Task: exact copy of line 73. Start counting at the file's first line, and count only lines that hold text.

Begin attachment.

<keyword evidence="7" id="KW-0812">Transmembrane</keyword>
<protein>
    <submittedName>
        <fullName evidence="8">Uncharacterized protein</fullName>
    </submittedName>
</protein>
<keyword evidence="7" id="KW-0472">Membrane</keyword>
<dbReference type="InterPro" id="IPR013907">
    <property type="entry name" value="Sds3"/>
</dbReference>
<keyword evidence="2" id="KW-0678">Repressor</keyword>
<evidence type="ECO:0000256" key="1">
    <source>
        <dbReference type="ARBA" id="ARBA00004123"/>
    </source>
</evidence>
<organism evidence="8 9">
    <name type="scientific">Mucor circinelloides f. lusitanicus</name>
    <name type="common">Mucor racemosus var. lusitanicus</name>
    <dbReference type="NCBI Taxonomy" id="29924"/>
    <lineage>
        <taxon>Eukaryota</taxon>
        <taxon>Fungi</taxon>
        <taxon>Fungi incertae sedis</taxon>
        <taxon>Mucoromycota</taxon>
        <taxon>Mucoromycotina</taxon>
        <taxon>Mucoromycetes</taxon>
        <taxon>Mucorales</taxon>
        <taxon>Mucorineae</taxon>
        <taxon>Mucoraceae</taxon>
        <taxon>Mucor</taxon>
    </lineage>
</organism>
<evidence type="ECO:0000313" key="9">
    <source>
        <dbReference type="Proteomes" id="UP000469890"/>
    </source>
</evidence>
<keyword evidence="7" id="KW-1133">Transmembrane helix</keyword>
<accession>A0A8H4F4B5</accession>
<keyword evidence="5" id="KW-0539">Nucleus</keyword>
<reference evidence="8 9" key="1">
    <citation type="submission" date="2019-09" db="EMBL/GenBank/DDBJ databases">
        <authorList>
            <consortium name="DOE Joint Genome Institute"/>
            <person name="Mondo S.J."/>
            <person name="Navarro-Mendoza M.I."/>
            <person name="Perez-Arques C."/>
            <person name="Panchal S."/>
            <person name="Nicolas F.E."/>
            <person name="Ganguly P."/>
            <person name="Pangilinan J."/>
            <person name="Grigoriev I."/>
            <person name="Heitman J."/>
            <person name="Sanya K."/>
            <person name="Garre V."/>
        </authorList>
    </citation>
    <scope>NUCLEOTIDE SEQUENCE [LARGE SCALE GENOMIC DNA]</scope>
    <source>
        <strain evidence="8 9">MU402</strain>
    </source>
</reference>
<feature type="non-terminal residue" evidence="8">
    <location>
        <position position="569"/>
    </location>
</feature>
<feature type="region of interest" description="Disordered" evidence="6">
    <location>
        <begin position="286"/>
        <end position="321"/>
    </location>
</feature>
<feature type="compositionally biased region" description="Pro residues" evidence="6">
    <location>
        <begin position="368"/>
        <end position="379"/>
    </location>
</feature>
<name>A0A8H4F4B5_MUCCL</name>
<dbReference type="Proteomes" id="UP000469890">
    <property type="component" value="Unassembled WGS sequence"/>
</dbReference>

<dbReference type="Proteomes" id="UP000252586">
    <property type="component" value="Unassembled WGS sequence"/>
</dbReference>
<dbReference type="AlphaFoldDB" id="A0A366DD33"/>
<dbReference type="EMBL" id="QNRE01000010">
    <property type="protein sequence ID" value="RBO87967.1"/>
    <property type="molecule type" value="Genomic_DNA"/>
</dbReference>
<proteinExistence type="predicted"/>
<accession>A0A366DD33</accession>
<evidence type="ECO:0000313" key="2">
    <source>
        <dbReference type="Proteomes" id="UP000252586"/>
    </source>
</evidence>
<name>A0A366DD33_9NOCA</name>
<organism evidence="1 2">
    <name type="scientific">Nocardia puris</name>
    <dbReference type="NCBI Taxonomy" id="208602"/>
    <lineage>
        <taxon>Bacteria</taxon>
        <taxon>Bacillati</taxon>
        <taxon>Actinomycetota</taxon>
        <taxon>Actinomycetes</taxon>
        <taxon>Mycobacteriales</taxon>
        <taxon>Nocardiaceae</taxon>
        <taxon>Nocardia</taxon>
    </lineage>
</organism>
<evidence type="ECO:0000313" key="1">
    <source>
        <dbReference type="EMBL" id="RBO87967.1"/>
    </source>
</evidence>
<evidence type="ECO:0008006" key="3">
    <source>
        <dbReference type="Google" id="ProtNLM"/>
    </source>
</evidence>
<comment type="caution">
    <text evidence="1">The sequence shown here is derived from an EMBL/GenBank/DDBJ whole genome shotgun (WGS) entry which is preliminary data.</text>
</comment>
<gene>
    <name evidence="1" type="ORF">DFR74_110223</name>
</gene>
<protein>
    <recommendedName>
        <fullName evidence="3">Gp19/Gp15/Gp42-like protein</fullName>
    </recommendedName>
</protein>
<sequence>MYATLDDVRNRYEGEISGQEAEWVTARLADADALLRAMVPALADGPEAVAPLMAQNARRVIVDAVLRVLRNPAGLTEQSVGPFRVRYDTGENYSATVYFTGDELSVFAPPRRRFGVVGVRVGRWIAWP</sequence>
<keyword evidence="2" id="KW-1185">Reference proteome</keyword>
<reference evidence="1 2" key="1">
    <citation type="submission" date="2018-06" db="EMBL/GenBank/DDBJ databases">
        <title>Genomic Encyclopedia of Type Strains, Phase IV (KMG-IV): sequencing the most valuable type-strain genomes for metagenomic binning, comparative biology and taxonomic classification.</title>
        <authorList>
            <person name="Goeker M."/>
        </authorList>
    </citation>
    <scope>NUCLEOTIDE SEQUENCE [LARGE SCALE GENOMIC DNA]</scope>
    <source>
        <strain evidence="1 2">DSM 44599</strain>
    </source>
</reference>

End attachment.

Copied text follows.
    </location>